· Grand Tasting Launch Party (Friday, 7:30-10 p.m.)
· Jazz Blues Brunch (Saturday, 10 a.m.-noon)
· Grand Tasting (Saturday, 6-10 p.m.)
Ticket prices vary by activity, and advance tickets are required. Call 561-338-7594, or visit www.DeerfieldBeachWineAndFoodFestival.com. The park’s regular weekend and holiday gate entrance fee of $1.50/person (children 5 and under free) will be in effect on Saturday.
As the county’s only true island park (Snake Warrior’s Island is no longer a true island), Deerfield Island Park in Deerfield Beach has plenty of history and considerable avian life, as two programs this month demonstrate.
There are more than 250 species of birds that make South Florida either their permanent or their temporary home, and more than 200 species have been sighted in Broward County parks and natural areas. Up to 80 species have been spotted at Deerfield Island. Many of these are migratory, however, so while the 53.3-acre park is a good site for a volunteer-led Bird Walk, participants should expect to spot anywhere from a dozen to perhaps two dozen species, depending on the season. The next such walk is scheduled for 8:30 to 10:30 a.m. on Saturday, April 7, and the fee is $3 per person.
The island park also boasts some of the most colorful history in the county’s park system. A link with gangster Al Capone in the early 1930s, for instance, led to the land being labeled Capone Island – even though Capone himself never actually owned it, and the area at that time was a peninsula, not an island.
This is the sort of tidbit you might pick up when the park, which opened in September 1980, hosts an Intracoastal History Tour, from 10 to 11:30 a.m. on Sunday, April 29. The cost is $5 per person, and boat transportation to the island is provided, although you must be at the Sullivan Park dock by 9:30 a.m. to catch the shuttle.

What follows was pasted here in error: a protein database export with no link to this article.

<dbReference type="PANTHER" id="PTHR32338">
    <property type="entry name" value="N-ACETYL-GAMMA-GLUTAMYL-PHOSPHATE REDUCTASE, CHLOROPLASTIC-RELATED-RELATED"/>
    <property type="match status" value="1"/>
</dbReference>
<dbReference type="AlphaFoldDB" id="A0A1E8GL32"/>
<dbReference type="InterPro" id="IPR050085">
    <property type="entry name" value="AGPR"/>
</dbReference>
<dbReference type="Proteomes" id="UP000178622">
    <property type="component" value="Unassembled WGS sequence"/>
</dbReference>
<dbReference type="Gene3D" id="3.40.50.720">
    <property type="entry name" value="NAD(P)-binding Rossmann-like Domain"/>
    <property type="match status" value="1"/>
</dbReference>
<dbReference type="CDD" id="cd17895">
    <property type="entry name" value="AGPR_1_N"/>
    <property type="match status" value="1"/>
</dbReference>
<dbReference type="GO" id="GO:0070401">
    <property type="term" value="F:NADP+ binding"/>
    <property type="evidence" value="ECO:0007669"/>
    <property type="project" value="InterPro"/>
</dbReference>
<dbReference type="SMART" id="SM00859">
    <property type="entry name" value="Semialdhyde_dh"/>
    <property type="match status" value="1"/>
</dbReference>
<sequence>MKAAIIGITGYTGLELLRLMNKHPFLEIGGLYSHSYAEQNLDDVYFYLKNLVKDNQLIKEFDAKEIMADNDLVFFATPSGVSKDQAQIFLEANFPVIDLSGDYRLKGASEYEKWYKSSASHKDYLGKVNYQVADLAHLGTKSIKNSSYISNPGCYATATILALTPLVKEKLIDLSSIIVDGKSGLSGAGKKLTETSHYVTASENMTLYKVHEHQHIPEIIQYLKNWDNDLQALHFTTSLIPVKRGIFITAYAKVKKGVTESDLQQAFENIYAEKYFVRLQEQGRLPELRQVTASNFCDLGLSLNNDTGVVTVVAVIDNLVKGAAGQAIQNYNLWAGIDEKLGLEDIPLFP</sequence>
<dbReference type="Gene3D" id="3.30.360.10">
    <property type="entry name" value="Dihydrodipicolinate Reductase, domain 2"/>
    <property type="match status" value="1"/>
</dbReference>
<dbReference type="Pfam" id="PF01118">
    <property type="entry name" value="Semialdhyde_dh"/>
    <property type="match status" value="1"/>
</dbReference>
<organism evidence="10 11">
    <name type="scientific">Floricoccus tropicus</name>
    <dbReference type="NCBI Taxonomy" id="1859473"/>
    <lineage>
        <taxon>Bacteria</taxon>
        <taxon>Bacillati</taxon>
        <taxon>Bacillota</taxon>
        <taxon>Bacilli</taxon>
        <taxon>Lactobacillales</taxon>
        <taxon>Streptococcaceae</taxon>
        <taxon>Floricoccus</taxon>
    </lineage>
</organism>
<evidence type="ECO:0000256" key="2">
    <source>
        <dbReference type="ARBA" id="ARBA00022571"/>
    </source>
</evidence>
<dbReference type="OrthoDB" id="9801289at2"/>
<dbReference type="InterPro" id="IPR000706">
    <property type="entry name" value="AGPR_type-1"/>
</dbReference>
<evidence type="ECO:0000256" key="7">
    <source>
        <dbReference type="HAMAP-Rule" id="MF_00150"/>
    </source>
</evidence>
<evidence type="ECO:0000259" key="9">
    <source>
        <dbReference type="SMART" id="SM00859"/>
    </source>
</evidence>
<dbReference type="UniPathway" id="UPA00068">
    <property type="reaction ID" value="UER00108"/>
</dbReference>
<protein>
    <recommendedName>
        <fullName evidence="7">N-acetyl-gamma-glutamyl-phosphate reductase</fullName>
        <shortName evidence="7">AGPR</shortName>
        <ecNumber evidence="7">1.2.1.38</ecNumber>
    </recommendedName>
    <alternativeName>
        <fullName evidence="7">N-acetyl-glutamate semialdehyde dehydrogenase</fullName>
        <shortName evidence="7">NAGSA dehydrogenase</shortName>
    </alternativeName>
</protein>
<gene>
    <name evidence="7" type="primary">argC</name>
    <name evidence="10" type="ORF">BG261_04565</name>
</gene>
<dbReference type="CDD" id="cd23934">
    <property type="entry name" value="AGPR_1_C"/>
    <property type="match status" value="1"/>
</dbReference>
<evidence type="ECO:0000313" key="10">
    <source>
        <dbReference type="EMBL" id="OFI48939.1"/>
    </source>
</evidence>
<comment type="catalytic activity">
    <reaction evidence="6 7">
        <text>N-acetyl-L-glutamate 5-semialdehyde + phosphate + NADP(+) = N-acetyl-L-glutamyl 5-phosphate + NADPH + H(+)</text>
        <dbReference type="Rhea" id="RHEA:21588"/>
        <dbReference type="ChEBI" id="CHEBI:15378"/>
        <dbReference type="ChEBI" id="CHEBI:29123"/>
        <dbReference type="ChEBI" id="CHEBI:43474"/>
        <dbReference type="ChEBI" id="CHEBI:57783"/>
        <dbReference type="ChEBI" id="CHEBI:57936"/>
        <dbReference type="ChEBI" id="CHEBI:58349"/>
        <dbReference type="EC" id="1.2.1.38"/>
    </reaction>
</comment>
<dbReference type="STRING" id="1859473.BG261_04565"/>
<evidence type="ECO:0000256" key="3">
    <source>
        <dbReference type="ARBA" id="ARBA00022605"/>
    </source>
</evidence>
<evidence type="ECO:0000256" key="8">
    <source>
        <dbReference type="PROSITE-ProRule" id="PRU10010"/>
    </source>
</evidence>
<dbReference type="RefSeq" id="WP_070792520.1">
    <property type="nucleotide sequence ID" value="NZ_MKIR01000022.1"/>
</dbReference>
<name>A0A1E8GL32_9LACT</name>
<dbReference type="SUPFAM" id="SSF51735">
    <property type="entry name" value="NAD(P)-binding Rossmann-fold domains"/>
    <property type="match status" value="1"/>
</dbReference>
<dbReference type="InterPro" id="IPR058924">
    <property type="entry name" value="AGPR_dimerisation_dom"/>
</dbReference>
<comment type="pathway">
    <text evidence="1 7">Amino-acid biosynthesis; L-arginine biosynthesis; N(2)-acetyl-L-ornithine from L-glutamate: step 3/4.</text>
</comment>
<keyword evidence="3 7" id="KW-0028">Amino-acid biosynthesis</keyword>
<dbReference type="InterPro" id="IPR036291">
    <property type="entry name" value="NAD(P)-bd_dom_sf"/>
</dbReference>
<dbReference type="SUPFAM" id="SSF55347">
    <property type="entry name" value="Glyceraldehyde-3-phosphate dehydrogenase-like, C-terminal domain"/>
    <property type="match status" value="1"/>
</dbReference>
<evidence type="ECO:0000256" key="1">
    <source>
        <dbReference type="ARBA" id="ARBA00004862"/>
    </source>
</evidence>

Space is limited for both programs, and so preregistration is required and can be made by calling Quiet Waters Park at 954-357-5100. Deerfield Island is accessible via Broward County Transit Routes #48 and #50.
Every year Cooper City celebrates the man who was instrumental in developing the city. Morris Cooper was a Russian-born businessman who, in the late 1950s, helped transform a few acres of orange grove and cattle land into the community that today bears his name. This year’s Founder’s Day, the 53rd annual one, returns to Brian Piccolo Park on the afternoon of Saturday, April 28, after a morning of activities (including a parade) elsewhere in the city.
The Brian Piccolo part of the day starts at 1 p.m. with a car show and ends with fireworks at 9 p.m. In between there will be baseball games featuring the Cooper City Optimist All-Stars, an arts and crafts show, food booths, bingo, children’s activities, a BSO expo, a youth free-throw contest, and a concert.
For more information, call the Cooper City Recreation Department at 954-434-4300, ext. 233, or visit www.coopercityfl.org. Brian Piccolo’s regular weekend and holiday gate entrance fee of $1.50/person (children 5 and under free) will be in effect.